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For The Home

The Main House

Author: Roberta Landman
Issue: January, 2007, Page 24
The air is crisp and fragrant with the intoxicating scent of juniper pines at Prescott’s Talking Rock. There, construction continues at an energetic pace on the Phoenix Home & Garden Idea House.

With a nip in the air, one can well imagine a comforting blaze in the main structure’s great room fireplace. That will be happening before we know it, as this stone-encrusted Arts & Crafts-inspired residence, along with a guest cottage, bunkhouse and Cowboy Kitchen, will reach completion in the weeks ahead.

A model of craftsmanship, and loaded with good ideas, the main house is de-signed for relaxed living and entertaining. An open floor plan sees an unobstructed flow between the kitchen, dining room and great room. Visual separation between these areas is achieved in fine fashion, with handmade open-beam trusses and dove-tailed joinery where posts meet beams.

With its high ceiling and massive fireplace, the great room will have the welcoming ambience of a lodge, and both Arts & Crafts and Western appeal. It is being decorated with timeless well-crafted furnishings, primarily Molesworth, Stickley and Adirondack-style pieces. Among these are a Molesworth chair with ottoman, and Stickley’s Harvey Ellis Settle, a cozy settee. Also gracing this spacious room are a table and chairs from Stickley’s Pasadena Bungalow Collection, their design inspired by the work of famed California architects and designers Charles and Henry Greene.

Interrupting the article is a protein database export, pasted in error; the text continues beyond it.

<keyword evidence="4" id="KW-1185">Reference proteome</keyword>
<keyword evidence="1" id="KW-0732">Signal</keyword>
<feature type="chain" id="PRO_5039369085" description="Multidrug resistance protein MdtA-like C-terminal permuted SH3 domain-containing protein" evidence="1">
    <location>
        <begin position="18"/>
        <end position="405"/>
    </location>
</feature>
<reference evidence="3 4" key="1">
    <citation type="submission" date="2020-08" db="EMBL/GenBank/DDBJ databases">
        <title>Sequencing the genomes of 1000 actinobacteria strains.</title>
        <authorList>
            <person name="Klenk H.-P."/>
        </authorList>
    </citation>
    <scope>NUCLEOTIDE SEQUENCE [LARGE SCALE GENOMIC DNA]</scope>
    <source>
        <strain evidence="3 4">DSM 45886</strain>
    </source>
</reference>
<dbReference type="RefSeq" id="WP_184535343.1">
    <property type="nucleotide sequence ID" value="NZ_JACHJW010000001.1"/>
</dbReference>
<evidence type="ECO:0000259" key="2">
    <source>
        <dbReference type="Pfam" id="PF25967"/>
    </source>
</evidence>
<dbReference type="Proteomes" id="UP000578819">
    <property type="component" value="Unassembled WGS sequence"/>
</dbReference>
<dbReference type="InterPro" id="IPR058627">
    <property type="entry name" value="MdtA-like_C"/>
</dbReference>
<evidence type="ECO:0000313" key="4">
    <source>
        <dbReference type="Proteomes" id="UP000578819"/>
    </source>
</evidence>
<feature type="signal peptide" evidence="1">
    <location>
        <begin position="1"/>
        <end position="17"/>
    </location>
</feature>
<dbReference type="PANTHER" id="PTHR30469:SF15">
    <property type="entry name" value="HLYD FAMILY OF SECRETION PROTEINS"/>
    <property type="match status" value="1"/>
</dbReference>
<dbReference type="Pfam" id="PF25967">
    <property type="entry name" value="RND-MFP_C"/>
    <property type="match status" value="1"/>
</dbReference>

An inviting feeling of warmth and comfort continues in the dining room, where a Molesworth table will be paired with a Stickley sideboard, and a floor-standing Stickley gong will summon folks to dine.

Carpets in jewel tones will cozy up spaces, and art from many parts of the world will add finishing touches. The great room, for instance, will have first-class examples of plein-air and cowboy art, and a major work by Tucson artist Russ Recchion will pay tribute to the area’s ranching history. Talking Rock, as it turns out, is located on the former Cooper-Morgan Ranch, where cattle used to roam. Recchion’s oil painting, of mega proportions, is filled with cow-boys and cattle and a representation of the invigorating high-country landscape.

Great room lighting and furnishings include the Obsidian Pendant light by 2nd Ave.
Design and New West's leather club chair with burled legs, web siding, and concho trim.
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